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Farm Fresh: Chard, ginger make savory pasta blend

Thursday, October 04, 2001

By Betsy Kline, Post-Gazette Staff Writer

Swiss chard was one of the first seed crops we put in our garden in late spring, and these bouquets of crunchy red- and orange-stalked beauties are still going strong.

We usually like our chard simply sauteed as a side dish with garlic and oil, but this recipe, pairing it with yummy soba (Japanese buckwheat) noodles, ginger and toasted pine nuts -- with a mere sprinkling of hot pepper flakes -- makes a palate-smacking meal.

You'll need lots of chard -- go by weight -- because it wilts much the same as other greens and the volume shrinks quickly. Watch your pan temperature -- it's easy to scorch if you turn your back for too long.

Serve this with some bread for mopping all the pot liquor from the chard.

Soba Noodles With Swiss Chard, Ginger And Pine Nuts

1 tablespoon olive oil
2 cloves garlic, minced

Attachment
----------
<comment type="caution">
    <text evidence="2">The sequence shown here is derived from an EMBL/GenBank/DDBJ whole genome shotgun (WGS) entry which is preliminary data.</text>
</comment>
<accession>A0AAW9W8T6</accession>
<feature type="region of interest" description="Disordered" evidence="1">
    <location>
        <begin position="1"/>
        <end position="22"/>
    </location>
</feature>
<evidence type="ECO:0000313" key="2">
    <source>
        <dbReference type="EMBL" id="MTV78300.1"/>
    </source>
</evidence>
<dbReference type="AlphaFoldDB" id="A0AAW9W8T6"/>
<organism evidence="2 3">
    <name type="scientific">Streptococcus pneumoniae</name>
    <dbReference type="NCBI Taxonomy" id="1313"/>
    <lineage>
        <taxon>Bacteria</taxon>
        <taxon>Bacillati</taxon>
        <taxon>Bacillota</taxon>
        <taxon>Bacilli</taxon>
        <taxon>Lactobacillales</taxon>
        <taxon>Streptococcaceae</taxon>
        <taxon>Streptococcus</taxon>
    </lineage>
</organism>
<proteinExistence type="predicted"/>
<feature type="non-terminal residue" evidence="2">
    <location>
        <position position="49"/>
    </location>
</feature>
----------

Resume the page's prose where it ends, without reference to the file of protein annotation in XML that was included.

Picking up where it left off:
2 teaspoons chopped fresh ginger
3/4 pound Swiss chard, cut crosswise into 1/2-inch strips, washed and drained
2 tablespoons soy sauce
8 ounces soba noodles, see note
2 tablespoons pine nuts, toasted
Freshly ground black pepper
Crushed red pepper flakes
1/2 cup grated Parmesan, optional

Heat oil in a large saute pan. Add the garlic and ginger and stir over medium heat until beginning to brown, about 2 minutes. Add the chard and soy sauce and stir to mix. Cover the pan and continue cooking until the chard is wilted and tender, about 20 minutes. (Depending on the tenderness of the leaves, this may take a shorter time; watch your pot heat carefully.)

Meanwhile, bring a large pot of water to boil. Add the noodles and cook until tender, about 3 minutes. Drain, reserving about 1/2 cup of the cooking liquid. Stir the reserved liquid into the chard and divide the noodles among 4 bowls.

Spoon the chard and pot liquor over the noodles. Sprinkle with pine nuts, black pepper to taste and a good pinch of crushed red pepper over the noodles (to taste). Serve right away, accompanied with Parmesan cheese, if desired. Makes 4 servings.

Note: Soba noodles are available in Asian markets and the international section of many supermarkets. We found ours at Tokyo food store in Shadyside. Pasta shells may be substituted.

"Smith & Hawken Gardeners' Community Cookbook"

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